It used to be that water was a simple way of quenching your thirst. Now it is a designer beverage. But is there really a difference between tap water and bottled waters?
Walk into any supermarket, drug store, convenience store, vending area, or shopping mall, and you are likely to find an array of bottled water brands. It is estimated that Americans now consume more than two billion gallons of bottled water per year. Yet, many people are surprised when they find out exactly what is in bottled water.
The definition of bottled water is pretty straightforward: any water (generally containing no additives) intended for human use that is sealed in a bottle or other container. What is surprising, however, is the source of bottled water. Because, in addition to "natural" sources, such as artesian, spring, mineral, and sparkling water, approximately 25% of all bottled waters originate in municipal water supplies.
The Food and Drug Administration (FDA) classifies bottled water as a food and regulates it according to standards from the Environmental Protection Agency (EPA) and the Safe Drinking Water Act of 1974. According to FDA rules, bottled water products must be tested each year to be certain they are free of, or contain only trace amounts of, certain contaminants. These include:
In addition, bottled water is tested for aesthetic contaminants such as iron, zinc, sulfate, or chloride, as well as other physical characteristics which, though not posing a health hazard, can negatively affect the taste, odor, or appearance of the water. Many state environmental agencies require that as a condition for selling bottled water in that state, the water be tested for certain additional contaminants not tested for by FDA. Finally, the International Bottled Water Association (IBWA), a large industry trade group, also requires that its member companies test for certain contaminants not covered by FDA.
Water is classified as "bottled water" or "drinking water" if it meets all applicable federal and state standards, is sealed in a sanitary container, and is sold for human consumption. Bottled water cannot contain sweeteners or chemical additives (other than flavors, extracts or essences) and must be calorie-free and sugar-free. Flavors, extracts, and essences derived from spice or fruit can be added to bottled water, but these additions must comprise less than 1% by weight of the final product. Beverages containing more than the 1%-by-weight flavor limit are classified as soft drinks. In addition, bottled water may be sodium-free or contain "very low" amounts of sodium. Some bottled waters contain natural or added carbonation.
Not necessarily. The requirements for testing of municipally supplied tap water are generally just as stringent as those required for the testing of bottled water. However, there may be other reasons to choose bottled water, such as:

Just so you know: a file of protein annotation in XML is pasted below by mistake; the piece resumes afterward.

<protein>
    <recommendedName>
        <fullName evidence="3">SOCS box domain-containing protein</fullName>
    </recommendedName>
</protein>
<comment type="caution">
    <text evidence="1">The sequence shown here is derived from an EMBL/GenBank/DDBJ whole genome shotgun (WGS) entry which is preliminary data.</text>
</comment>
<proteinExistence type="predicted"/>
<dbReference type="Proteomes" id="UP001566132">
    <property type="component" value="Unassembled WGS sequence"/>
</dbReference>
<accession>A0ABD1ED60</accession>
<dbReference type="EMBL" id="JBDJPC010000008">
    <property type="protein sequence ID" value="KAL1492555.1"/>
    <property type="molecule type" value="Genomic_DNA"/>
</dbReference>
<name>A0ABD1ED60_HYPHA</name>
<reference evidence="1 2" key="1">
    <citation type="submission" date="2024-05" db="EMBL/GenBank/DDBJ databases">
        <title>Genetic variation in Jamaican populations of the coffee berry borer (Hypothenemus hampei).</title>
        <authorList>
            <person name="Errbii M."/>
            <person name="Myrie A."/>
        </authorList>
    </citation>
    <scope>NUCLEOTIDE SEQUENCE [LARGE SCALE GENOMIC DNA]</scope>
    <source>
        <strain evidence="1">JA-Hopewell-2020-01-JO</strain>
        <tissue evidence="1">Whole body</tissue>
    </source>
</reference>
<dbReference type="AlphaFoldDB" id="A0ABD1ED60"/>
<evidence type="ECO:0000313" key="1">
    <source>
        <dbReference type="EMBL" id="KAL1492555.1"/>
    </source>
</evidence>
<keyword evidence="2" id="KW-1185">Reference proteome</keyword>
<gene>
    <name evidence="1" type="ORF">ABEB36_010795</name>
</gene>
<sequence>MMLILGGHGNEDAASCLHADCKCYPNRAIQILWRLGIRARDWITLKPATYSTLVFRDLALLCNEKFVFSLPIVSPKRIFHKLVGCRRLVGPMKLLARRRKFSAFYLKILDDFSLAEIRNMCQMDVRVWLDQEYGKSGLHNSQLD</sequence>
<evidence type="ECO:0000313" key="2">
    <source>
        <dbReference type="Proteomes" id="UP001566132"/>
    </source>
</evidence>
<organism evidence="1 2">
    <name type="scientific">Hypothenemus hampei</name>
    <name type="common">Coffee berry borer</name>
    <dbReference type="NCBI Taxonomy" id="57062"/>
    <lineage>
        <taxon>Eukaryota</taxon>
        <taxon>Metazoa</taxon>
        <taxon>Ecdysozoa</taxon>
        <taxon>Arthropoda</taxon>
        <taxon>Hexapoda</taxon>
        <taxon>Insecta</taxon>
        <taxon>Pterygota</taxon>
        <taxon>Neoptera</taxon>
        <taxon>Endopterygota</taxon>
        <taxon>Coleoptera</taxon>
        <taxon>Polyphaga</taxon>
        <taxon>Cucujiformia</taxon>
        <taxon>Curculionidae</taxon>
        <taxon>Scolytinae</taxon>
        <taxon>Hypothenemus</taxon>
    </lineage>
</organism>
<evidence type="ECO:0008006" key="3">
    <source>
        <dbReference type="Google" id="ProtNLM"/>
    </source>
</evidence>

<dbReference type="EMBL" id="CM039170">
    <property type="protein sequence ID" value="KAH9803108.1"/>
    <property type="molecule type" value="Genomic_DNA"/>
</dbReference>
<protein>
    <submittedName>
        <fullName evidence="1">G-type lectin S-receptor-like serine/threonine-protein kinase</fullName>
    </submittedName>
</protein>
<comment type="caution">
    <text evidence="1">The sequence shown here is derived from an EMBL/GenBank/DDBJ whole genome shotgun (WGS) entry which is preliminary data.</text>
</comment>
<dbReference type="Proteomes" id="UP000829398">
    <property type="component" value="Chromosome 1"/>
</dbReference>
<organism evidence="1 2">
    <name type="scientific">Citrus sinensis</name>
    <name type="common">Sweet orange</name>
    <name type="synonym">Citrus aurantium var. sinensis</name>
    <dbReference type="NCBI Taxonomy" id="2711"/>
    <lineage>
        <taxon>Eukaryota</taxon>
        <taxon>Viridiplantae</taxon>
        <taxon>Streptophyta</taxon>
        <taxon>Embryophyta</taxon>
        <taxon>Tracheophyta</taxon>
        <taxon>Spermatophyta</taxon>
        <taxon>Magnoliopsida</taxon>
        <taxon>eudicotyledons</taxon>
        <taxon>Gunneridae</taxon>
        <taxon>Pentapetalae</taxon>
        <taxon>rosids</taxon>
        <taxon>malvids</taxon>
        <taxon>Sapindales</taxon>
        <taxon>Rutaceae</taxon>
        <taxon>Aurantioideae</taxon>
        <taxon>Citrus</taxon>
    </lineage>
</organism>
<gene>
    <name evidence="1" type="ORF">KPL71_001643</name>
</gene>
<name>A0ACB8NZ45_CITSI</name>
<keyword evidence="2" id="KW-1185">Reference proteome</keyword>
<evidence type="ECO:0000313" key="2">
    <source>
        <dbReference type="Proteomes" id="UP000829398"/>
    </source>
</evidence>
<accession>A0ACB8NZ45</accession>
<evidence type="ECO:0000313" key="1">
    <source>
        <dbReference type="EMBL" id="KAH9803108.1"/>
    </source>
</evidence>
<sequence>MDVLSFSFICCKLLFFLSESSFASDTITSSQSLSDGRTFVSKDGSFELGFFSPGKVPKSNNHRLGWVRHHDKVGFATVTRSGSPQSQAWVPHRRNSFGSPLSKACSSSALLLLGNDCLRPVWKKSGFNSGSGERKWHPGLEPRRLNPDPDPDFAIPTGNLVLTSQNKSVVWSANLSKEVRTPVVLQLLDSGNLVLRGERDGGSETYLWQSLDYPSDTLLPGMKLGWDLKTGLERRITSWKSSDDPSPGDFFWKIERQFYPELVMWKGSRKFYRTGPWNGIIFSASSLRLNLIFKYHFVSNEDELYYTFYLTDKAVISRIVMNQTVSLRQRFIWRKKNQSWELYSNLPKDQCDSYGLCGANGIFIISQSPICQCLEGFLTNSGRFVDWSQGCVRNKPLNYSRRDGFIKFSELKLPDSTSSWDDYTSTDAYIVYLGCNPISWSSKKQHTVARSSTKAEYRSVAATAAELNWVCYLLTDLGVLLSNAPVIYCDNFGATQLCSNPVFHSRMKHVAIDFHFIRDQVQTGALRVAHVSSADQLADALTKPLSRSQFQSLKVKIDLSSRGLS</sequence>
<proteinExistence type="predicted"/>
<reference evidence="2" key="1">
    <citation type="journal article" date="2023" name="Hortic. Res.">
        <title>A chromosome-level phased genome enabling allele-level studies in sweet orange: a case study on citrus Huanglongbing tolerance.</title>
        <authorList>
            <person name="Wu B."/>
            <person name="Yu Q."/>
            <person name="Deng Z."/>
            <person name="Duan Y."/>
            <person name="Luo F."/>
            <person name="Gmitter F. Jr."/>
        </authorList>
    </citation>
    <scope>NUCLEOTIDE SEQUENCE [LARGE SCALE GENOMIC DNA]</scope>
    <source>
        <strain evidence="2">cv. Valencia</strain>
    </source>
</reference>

There are a few reasons not to drink bottled water:
Many people now opt for drinking water filtration systems (either filtered containers into which tap water is poured or filtration systems that are directly hooked to the tap). These systems, which are more economical than bottled water, generally improve the taste, appearance, and odor of tap water and may also remove some contaminants. A note of caution, however. In most (if not all) cases, such systems should not serve as a substitute for bottled water if your tap water comes from a private water supply system subject to little or no regulation or testing, or from a municipal water supply system that has temporarily become contaminated.
Today's supermarket shelves offer an array of bottled waters. But what do the terms on the labels really mean? The International Bottled Water Association defines the following types of bottled water:
US Environmental Protection Agency
US Food and Drug Administration
Food and Nutrition
Dietitians of Canada
Bottled water. United States Food and Drug Administration website. Available at: http://www.fda.gov/food/foodsafety/product-specificinformation/bottledwatercarbonatedsoftdrinks/ucm077065.htm. Updated November 13, 2011. Accessed July 29, 2012.
Ground water and drinking water. United States Environmental Protection Agency website. Available at: http://water.epa.gov/drink/. Accessed July 29, 2012.
US Department of Agriculture. Bottle water: know the facts. Iowa State University website. Available at: http://www.extension.iastate.edu/publications/pm1813.pdf. Accessed June 14, 2010.
Last reviewed July 2012 by Brian Randall, MD
Please be aware that this information is provided to supplement the care provided by your physician. It is neither intended nor implied to be a substitute for professional medical advice. CALL YOUR HEALTHCARE PROVIDER IMMEDIATELY IF YOU THINK YOU MAY HAVE A MEDICAL EMERGENCY. Always seek the advice of your physician or other qualified health provider prior to starting any new treatment or with any questions you may have regarding a medical condition.
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